1. Meet people doing things you love.
For me, it’s volunteering. I’ve been a "joiner" as my mom calls it, my whole life. I love doing things that help others and I enjoy being around the people who are naturally drawn to those same causes. We already have a shared connection that often (and effortlessly) translates into bigger connections to each other and others in various circles.
2. Cultivate relationships, not just connections.
In the digital age, true, deep-rooted relationships are coveted. While handing out business cards at happy hour might be a great way to exchange contact information, true power connections come from cultivating relationships with others in an authentic way.
I have a strong support system: my husband, who sugarcoats nothing; my family, who gently nudges and supports me no matter what; my lifelong friends, who give me sustenance; my energy industry backers, who help me be better at my work; and my powerhouse executive girlfriends, who propel me with group texts, weekly lunches and in other big and quiet ways all the time. If you don’t have a similar community already, start with one person you admire and who understands you and let it grow from there.
3. Be a helper.
Former Secretary of State Madeleine Albright famously said, “There’s a special place in hell for women who don’t help other women.” If true, that means there is a special place in heaven for women who do. Looking for ways to rise by lifting others is critical to helping everyone do better, together.
4. Be hyper-curious.
Ask questions. Seek critical feedback. Have a mentor or personal board of directors for various areas of your life, and when they speak, either directly or indirectly, listen to them. Curiosity about how to get better, how to support others and how to advance your own development will pay dividends.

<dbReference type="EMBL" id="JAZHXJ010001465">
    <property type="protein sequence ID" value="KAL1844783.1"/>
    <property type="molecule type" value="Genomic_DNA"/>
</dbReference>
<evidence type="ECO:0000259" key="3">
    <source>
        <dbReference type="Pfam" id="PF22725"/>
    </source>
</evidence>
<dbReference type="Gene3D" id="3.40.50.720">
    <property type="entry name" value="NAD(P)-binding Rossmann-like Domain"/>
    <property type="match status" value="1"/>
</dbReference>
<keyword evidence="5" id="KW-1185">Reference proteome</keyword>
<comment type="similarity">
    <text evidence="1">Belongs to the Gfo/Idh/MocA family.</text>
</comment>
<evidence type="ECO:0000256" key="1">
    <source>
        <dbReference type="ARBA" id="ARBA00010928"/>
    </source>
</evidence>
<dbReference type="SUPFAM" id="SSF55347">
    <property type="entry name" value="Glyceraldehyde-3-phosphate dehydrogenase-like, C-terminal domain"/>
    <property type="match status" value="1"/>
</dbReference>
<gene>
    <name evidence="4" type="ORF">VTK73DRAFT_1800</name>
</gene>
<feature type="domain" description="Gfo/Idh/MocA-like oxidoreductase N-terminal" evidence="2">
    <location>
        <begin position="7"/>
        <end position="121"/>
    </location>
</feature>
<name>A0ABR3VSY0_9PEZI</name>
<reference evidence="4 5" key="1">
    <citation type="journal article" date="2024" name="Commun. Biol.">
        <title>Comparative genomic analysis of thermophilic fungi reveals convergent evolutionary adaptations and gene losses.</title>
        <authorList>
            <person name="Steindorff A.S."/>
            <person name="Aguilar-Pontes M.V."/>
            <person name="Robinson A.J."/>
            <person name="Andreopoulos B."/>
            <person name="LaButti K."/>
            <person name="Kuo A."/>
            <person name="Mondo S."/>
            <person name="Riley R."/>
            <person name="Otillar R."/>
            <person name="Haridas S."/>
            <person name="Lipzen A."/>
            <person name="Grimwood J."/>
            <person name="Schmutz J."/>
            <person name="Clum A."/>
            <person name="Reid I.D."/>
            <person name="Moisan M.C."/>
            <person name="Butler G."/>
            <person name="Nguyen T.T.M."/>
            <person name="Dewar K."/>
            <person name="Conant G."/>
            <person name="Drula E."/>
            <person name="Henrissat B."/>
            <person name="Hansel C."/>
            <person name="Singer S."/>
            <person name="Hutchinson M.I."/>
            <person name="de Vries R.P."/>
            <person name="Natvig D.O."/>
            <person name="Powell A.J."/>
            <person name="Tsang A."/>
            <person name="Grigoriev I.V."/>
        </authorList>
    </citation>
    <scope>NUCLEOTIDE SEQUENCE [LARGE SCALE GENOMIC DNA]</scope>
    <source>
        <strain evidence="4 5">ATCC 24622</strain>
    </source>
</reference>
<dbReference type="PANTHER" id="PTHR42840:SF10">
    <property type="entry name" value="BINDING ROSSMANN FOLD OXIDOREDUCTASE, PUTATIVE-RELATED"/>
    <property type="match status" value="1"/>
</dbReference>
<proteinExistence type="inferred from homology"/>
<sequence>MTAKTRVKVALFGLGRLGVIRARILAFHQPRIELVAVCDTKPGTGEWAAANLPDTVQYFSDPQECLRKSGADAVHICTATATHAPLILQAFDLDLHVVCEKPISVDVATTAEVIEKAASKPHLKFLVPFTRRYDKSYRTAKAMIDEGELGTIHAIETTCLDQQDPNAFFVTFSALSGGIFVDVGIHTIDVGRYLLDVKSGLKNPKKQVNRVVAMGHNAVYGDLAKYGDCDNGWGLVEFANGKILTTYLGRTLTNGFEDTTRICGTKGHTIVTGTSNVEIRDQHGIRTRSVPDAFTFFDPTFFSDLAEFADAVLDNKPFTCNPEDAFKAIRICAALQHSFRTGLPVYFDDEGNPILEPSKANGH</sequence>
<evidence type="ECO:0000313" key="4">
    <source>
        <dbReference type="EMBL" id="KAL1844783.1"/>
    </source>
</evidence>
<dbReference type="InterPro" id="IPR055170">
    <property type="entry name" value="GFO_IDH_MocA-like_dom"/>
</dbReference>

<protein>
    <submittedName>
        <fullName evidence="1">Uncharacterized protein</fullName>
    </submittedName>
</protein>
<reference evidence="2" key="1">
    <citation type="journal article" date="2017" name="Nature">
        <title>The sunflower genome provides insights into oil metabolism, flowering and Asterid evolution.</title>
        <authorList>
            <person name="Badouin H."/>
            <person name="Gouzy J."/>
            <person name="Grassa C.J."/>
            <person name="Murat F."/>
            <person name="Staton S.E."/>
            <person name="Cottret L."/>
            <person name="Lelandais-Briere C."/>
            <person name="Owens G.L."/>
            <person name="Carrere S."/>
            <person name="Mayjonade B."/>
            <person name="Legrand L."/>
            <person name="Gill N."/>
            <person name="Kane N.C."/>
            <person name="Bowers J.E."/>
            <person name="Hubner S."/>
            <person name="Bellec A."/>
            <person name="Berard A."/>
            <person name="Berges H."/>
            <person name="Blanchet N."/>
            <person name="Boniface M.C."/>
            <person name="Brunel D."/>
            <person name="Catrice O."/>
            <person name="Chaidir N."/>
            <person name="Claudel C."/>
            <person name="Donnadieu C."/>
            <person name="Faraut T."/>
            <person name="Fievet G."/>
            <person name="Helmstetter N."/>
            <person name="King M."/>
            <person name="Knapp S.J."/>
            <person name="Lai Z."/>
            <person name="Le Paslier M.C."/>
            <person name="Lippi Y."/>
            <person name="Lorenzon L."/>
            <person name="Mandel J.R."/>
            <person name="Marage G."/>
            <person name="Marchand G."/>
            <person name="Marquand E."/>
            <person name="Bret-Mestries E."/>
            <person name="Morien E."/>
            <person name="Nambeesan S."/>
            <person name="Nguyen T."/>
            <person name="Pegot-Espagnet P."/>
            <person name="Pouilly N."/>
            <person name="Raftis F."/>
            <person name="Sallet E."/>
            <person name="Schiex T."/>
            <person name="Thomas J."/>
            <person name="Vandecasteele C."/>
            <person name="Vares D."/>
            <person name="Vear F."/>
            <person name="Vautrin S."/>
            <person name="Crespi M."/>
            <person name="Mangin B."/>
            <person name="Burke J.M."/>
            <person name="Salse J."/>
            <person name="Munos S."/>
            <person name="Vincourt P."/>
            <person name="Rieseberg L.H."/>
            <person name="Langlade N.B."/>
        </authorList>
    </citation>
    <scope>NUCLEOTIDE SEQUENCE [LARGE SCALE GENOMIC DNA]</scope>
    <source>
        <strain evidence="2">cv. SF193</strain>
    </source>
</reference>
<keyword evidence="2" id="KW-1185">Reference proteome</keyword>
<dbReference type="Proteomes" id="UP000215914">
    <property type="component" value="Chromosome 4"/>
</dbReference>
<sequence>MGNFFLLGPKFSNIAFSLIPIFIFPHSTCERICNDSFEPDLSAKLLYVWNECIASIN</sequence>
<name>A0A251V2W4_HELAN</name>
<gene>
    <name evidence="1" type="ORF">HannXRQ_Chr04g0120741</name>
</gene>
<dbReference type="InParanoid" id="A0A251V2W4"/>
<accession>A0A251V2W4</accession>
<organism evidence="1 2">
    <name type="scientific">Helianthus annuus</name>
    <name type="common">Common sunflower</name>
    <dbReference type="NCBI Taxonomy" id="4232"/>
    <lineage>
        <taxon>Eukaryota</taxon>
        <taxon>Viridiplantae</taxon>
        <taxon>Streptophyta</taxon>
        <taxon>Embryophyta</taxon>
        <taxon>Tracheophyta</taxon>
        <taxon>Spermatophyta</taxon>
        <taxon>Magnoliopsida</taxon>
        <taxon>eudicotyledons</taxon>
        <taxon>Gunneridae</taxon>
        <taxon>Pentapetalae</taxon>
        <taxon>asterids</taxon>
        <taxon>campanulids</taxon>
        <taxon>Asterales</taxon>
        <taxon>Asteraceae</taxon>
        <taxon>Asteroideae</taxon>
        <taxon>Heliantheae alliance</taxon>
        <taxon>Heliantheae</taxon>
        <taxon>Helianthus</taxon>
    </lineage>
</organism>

5. Embrace simplicity and synchronicity.
We are usually more effective when the things we do align with our natural tendencies. If you're an introvert, it’s likely you are more intentional about the connections you make. If so, strategically leverage that to connect yourself and others in an authentic way. For extroverts, you likely already have lots of connections, and with some transparency and intention behind it, you can turn those into true relationships.
These days Walter and I are now friends and neighbors, in addition to professional connections. And while he humbly discounts the support he provided me all those years ago, here’s what I know for sure: I had a leg up in that first interview because I volunteered for an organization that I cared about and the firm did, too. I met Walter through that job, and because I worked hard for him, he remembered me and helped me out when he got the chance.
Now I look for chances to do the same for others and hope you will join me while we lift as we climb.
Lori L. Burrows is the vice president and general counsel for Arkansas Electric Cooperative Corporation, a nonprofit electric cooperative that serves nearly 1.3 million Arkansans with reliable, affordable and responsible electricity. You can follow her on LinkedIn.